Exceptional marksmanship is usually the product of countless hours of training. However, having the right equipment is also a big part of improving that skill set. One such piece of equipment is the red dot sight.
This guide explains how these simple yet effective optics have transformed the art of shooting. From the fundamental principles of light reflection and bending to the origin and progression of this ingenious instrument, we cover it all.
So, if you’re aiming to improve your shooting precision, getting to grips with the mechanics of your red dot sight is a smart first step.
What is a Red Dot Sight
A red dot sight is a non-magnifying reflector sight—sometimes called a reflex sight—utilized in conjunction with firearms to establish an aiming reference. It allows the shooter to aim with both eyes open, improving situational awareness, speed, precision of target acquisition, and comfort.
Red dot sights are popular in hunting, sport shooting, military and law enforcement operations, and recreational shooting. Their ease of use, quick target acquisition, and versatility make them a useful tool for shooters of all skill levels.
Red dots are also used in cameras and telescopes. These optical instruments have a narrow field of view, thus a red dot is often used to help orient them.
As an experienced hunter once said, ‘A red dot optic doesn’t make the target bigger, it just makes the shooter better.’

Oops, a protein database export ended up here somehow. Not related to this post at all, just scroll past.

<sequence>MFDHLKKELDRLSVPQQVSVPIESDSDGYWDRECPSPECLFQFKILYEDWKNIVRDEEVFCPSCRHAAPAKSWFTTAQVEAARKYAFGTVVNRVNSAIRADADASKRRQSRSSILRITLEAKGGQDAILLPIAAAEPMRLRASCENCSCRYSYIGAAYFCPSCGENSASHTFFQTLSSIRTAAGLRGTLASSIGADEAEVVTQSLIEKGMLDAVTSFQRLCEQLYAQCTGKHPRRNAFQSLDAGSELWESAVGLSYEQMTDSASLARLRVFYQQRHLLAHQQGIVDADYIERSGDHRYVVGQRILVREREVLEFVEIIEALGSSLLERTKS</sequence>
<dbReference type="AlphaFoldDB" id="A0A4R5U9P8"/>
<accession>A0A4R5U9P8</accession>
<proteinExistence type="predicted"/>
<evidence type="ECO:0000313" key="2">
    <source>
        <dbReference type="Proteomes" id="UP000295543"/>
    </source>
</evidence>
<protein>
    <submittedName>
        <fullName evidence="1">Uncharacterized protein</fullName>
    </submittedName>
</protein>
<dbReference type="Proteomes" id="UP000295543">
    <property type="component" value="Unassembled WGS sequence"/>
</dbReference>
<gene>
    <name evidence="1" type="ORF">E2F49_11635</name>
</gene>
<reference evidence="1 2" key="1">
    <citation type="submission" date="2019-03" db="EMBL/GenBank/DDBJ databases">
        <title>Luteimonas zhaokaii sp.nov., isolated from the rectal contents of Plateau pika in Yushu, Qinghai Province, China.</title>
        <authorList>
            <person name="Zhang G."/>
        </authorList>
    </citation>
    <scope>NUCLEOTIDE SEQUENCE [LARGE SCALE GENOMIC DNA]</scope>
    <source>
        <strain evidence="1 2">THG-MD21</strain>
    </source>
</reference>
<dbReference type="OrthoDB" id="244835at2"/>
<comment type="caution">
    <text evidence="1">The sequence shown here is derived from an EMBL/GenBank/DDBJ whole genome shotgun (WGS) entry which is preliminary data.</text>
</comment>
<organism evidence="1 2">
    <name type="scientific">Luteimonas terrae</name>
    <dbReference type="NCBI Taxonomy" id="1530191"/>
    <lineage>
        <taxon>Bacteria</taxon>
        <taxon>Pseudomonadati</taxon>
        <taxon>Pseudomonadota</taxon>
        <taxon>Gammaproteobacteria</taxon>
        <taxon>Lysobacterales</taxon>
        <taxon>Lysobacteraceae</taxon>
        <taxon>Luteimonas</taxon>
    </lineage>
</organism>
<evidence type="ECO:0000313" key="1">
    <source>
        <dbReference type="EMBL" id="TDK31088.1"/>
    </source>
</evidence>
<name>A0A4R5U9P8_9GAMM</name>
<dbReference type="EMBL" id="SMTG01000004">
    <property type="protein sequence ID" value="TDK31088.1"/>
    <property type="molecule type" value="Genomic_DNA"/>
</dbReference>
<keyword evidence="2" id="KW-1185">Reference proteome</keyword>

The Mechanics of A Red Dot Optic
How a red dot operates is pretty straightforward. Essentially, a red dot sight is built from three main components: a Light-Emitting Diode (LED) emitter, a mirror that collimates, and a spherical lens. The LED projects a beam onto the mirror. This mirror then bounces back the light towards the lens as a collimated image. The lens, with its unique curvature, disperses this light into a parallel beam, creating a red dot—called a reticule—that the user can see.
The mirror has a dielectric dichroic coating that reflects the red spectrum but allows most other light to pass through it. As such, the shooter simply hovers the red dot at the target. Given the right circumstances, the bullet will impact that “painted” target sight.
The beauty of this design lies in the fact that it lays the dot over the target without causing any shift in the user’s focus. This method of projecting the reticle is integral to the sight’s design, offering users unlimited eye relief and a design free from parallax. The result? Users can swiftly acquire their target, making red dot sights a popular pick for shooting in a range that’s close to medium.
History of Red Dot Reflex Sights